2). If SGCC fails to fulfill ALL their responsibilities according to Purchase Agreement and findings of the Geo-Tech report . Take legal action to recoup SOA/Homeowner costs via taking control of SGCC assets. It is our understanding that SOA will retain water rights and thus we can maintain green spaces for future uses to be determined by the majority of homeowners. The green spaces will need to be watered and mowed, but not manicured for golf.

    QUESTION #3. Do you believe that the SOA membership has an obligation to help out the SGCC financially to keep them afloat?

    ANSWER #3: ABSOLUTELY NOT ! We still have the 9 hole course. We will still be a golf course community. Given the current decline in golfing nationwide, if SGCC can’t ,or won’t , support themselves now, there is little hope their financial situation and level of cooperation will improve in the future. Continued uncertainty will drive prices down . Friends of ours were discouraged from looking in Somersett ….by a local realtor ….who told them, “SOA/SGCC is having some problems.” Some SGCC members have been making negative comments on social media about Somersett United, and appear to be trying to bully non-SGCC members into silence on the issue of reimbursement by SGCC. With 3-5 minutes of posting my concerns about the recent $1200 Special Assessment, it appears I have now been blocked from using the Somersett FB page.


    To what extent do you believe the two SOA Board members who are also SGCC members, should recuse themselves from discussion and voting on SGCC related issues?

    ANSWER #4 : Absolutely must recuse themselves or resign. Those SGCC members on the BOARD who voted to have SOA/Homeowners shoulder the cost of SGCC responsibilities, if any, should resign. If not, SOA should contact Nevada Ombudsman

    1. I believe the SGCC has a loan with Meadows Bank, for $600K.. the Deed of Trust would gives them all the assets, if they default on their loan (unless it has been paid in full at this time..but I don’t think so). The SOA would get nothing.

  12. MY THOUGHT….and I am open to constructive comments and/or corrections:

    Based on a chart (previously posted on SU) said to reflect SGCC financials from 2010-2018, it appears that in 2018 SGCC took in approximately $3,148,000, but spent approximately $3,257,000.

    On Oct 11 2019 …on the SGCC FB website…There appear to be screenshots from the embedded SGCC magazine “SETT”. In the back of this booklet there is a chart which contains mention of “prioritize and budget outside equipment needs, replacement and course improvements, clubhouse improvements and maintenance., improve website…new ambassador program…indoor winter practice facility…improve member experience….repurpose old clubhouse….”. I didn’t see any mention of budgeting to fulfill the Purchase Agreement . Unless I missed it, doesn’t seem that repaying the SOA Homeowners or replacing/repair of the water pump is a SGCC priority.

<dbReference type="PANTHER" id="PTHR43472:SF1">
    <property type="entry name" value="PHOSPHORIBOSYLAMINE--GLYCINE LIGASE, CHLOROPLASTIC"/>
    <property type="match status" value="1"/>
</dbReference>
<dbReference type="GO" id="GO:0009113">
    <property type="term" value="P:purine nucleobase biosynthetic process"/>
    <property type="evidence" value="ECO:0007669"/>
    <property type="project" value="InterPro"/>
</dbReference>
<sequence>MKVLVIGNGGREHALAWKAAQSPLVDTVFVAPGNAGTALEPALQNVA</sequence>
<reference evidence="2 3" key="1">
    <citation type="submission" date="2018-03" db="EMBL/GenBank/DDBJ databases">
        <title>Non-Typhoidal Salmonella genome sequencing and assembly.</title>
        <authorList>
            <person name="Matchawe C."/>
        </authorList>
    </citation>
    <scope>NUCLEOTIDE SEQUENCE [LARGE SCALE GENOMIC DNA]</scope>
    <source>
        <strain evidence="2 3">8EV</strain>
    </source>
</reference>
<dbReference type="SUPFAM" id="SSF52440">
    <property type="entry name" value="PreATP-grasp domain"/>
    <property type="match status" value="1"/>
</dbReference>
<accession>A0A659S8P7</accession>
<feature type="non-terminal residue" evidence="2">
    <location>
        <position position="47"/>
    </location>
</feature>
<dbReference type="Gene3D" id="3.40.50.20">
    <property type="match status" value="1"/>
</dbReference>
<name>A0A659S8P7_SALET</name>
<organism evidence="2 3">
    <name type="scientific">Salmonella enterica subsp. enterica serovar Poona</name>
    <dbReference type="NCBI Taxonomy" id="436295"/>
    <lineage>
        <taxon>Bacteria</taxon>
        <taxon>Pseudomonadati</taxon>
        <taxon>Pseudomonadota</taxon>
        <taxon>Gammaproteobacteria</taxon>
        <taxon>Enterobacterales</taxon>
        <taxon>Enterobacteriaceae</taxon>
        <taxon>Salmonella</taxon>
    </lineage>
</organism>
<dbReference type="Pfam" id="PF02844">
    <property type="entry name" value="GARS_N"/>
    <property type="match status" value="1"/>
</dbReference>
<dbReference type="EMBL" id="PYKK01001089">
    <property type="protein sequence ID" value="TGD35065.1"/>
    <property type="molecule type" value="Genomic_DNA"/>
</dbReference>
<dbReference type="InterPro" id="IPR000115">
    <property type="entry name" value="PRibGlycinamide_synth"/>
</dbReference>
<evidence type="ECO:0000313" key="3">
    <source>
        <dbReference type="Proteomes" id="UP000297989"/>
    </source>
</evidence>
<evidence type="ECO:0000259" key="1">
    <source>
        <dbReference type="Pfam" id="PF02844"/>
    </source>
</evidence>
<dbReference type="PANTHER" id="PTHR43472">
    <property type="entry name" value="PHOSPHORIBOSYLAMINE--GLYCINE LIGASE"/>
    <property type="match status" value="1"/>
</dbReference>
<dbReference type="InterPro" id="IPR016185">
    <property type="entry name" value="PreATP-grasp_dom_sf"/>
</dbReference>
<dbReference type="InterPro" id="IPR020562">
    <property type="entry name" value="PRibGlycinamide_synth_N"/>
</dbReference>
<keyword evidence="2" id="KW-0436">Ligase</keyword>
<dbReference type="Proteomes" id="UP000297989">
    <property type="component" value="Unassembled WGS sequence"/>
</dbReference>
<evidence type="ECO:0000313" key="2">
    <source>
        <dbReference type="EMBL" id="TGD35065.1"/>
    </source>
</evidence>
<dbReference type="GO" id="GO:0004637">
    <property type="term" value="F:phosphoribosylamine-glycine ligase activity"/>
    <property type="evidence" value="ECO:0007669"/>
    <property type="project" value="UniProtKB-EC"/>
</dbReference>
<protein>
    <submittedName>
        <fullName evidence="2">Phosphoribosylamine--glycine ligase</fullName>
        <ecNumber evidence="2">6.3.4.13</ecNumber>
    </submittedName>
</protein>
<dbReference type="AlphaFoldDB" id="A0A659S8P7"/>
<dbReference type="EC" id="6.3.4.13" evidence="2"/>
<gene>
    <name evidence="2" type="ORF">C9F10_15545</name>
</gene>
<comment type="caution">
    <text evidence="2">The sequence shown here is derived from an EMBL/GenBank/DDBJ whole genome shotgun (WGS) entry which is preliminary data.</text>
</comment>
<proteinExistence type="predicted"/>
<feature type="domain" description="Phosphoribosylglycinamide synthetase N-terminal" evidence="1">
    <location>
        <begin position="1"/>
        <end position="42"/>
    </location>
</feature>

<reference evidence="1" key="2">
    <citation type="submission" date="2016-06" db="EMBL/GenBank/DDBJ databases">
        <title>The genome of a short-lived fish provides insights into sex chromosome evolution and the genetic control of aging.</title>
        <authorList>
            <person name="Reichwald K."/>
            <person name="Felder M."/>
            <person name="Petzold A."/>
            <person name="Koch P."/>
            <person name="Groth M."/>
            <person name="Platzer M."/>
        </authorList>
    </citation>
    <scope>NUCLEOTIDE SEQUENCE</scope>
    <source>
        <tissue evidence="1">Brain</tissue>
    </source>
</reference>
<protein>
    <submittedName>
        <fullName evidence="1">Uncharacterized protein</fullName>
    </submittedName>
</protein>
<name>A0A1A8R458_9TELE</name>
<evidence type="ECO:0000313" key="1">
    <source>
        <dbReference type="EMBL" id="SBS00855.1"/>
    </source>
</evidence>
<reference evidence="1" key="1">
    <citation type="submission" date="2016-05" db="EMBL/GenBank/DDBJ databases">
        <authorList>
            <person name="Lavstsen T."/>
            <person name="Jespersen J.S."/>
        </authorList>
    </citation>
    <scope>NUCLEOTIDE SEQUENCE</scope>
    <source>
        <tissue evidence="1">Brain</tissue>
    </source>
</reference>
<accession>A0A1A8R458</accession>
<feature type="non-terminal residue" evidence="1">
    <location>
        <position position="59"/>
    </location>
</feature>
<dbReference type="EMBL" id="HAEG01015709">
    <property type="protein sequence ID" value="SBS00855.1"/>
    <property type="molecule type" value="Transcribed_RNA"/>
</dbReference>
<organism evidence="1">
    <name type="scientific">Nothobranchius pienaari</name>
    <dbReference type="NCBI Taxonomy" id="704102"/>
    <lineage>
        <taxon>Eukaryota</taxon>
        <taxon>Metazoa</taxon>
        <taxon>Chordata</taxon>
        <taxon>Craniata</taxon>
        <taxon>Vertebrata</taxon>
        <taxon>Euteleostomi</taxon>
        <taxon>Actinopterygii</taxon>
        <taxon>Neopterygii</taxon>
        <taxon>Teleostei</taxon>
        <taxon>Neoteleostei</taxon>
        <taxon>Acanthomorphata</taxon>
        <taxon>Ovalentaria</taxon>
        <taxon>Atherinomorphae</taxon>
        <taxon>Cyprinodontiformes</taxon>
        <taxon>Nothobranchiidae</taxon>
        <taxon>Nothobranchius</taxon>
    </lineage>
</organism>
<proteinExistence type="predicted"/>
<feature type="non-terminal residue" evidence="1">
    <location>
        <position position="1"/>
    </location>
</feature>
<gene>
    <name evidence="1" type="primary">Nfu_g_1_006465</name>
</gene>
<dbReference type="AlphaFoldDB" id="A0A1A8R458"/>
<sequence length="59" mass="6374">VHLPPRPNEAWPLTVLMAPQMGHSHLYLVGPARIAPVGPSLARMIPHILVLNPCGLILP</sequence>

QUESTION: Is it reasonable to conclude that money SPENT , not money coming in, is the problem? By cutting back on expensive golf events, parties, “improvements”, and “repurposing”, might SGCC financially be able to pick up their share (if any) of the rockery wall repair and the cost of the upcoming repair or replacement of the water pump?

  13. There are 4 candidates for the HOA Board of Directors. Three are new and one (Frank Leto) was one of the board members to nullify the vote of the homeowners to not proceed with the wall legal action. Its my personal opinion that he (or any other board member) should not be considered based on that action. Its also my personal opinion that there are no specific conditions in the Somersett CC&Rs or the NRS requirements that could supersede a specific requirement that vote of the homeowners was needed by at least 50.1% of the total membership. Something happened between the HOA Board of Directors, HOA attorney or maybe the management company which needs to be explained to the membership. I wrote a letter to the HOA Board of Directors asking them to explain and advise where in the HOA CC&Rs or any NRS law that would allow the board members to nullify a required vote of the homeowners. I received a letter from the HOA attorney “The SOA Board believes it has complied with the law and followed our advice on the commencement and continuation of the lawsuit.” I have belonged to many HOA’s and read CC&R’s of those and others and I have never seen any condition in CC&R’s where the Board of Directors could nullify a vote of the members. Based on how the HOA attorney responded to my letter, they knew a vote was required (50.1), but the HOA attorney advise the Somersett Board on something in the CC&Rs or NRS, but they did not want to identify those conditions. Its my personal opinion that the Somersett HOA Board of Directors exceeded their powers as board members and proceeded without the approval of the homeowners. If the board members disagree, then they can explain in great detail how it was within their powers to nullify a required vote of the homeowners.